Thursday, July 31, 2008

Playing with ADO.NET Data Services

I've recently been asked to architect and build my first major Silverlight based application. The requirement is for an on-line accommodation booking service for a large multi-site educational institution. As a fully paid up member of the ORM mafia I really wanted to have the same persistence ignorance on the client that I enjoy on the server. The only way I could see to achieve this was building some kind of generic web service front end on top of my repository model along with a client side proxy that behaved in much the same way. It looked like a lot of work.

Enter ADO.NET Data Services. The first thing I'll say about it, is that the name is really crap. I can't see how this has anything remotely to do with ADO.NET. Fundamentally it's a combination of a REST style service over anything that provides an IQueryable implementation, plus client side proxies that expose an IQueryable API. Here's a diagram:


The Data Context can be any class that has a set of properties that return IQueryable<T> and that implements System.Data.Services.IUpdatable and System.Data.Services.IExpandProvider. The IQueryable<T> properties give the entities that are exposed by the REST API, IUpdatable supports (as you'd expect) posting updates back to the Data Context and IExpandProvider supports eagerly loading your object graph. The REST API has lazy load semantics by default, with all entity references being expressed as REST URLs.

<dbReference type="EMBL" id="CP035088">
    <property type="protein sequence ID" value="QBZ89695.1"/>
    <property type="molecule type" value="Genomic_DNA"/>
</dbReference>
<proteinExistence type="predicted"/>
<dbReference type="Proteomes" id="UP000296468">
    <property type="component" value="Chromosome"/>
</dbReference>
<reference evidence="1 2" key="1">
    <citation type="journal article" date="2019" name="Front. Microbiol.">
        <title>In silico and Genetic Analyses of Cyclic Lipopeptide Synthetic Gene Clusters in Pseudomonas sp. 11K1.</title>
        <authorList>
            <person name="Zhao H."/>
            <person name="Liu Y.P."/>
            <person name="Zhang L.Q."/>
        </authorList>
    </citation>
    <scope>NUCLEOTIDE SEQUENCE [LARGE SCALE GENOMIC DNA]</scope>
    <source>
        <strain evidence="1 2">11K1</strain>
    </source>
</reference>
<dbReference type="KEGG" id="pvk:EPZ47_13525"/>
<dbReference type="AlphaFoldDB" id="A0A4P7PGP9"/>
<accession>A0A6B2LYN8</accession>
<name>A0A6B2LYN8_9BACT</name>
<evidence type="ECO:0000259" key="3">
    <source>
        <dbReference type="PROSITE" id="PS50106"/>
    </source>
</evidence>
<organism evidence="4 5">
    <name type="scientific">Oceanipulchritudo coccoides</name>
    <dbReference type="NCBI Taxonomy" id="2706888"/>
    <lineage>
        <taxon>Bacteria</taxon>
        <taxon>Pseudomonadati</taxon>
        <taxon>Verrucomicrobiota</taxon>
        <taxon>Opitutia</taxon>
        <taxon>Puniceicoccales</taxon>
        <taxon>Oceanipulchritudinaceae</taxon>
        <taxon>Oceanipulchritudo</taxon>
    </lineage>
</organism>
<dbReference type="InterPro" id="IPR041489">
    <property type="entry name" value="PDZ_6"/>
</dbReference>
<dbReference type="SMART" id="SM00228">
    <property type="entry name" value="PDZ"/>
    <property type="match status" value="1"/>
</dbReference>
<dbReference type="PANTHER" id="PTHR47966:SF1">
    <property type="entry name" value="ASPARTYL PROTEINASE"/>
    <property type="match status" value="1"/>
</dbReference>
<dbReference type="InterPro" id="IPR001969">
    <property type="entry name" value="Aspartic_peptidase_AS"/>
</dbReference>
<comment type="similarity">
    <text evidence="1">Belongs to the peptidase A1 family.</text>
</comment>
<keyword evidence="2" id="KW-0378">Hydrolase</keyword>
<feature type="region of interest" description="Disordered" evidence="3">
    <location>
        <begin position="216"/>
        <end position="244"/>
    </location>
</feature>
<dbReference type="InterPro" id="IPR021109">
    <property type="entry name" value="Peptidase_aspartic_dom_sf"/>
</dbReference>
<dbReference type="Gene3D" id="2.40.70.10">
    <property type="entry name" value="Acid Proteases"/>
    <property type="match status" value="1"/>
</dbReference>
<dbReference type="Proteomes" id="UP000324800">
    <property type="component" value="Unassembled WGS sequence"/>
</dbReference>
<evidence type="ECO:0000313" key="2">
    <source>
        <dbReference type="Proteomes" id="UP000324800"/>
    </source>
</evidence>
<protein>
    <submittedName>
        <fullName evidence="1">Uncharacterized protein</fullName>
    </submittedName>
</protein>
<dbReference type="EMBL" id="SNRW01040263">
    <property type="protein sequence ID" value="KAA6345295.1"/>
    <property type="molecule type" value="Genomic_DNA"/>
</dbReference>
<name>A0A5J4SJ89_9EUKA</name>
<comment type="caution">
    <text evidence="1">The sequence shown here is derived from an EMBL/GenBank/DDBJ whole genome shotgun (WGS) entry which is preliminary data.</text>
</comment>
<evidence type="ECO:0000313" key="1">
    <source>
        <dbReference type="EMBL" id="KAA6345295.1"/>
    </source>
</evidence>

It's very nicely thought out and easy to use. You simply create a new DataService<T> where T is your Data Context and the service auto-magically exposes your data as a RESTfull web service. I've been playing with the Northwind example. You just create a new Web Application in Visual Studio, add a "LINQ to SQL classes" item to your project and drag all the Northwind tables onto the LINQ-to-SQL designer. Next add an "ADO.NET Data Service" to the project then it's just a question of entering the name of the NorthwindDataContext class as the type parameter of the DataService:


Note I've also added a ServiceBehaviour to show exception details in faults. Now when I hit F5 I get this error:


The way that ADO.NET Data Services works an entity's primary key is pretty simplistic. It just looks for properties that end with ID and gets confused by CustomerCustomerDemos. Shawn Wildermuth explains about this issue here. So I'll just remove everything from the designer except for tables with an obvious Id, and now I get this:


It's easy to explore the model by playing with the URL...

Currently only the much loved Entity Framework and LINQ to SQL provide a Data Context that you can use with this. David Hayden shows how to set up a LINQ to SQL project here. However, Shawn Wildermuth has been doing some great work exposing LINQ to NHibernate as a Data Service friendly Data Context. You can read about it here, here, here and here. His NHibernateContext is now part of the LINQ to NHibernate project. My project is using NHibernate as it's ORM, so I'll posting more about this soon.

You can download my sample using LINQ to SQL and Entity Framework here:

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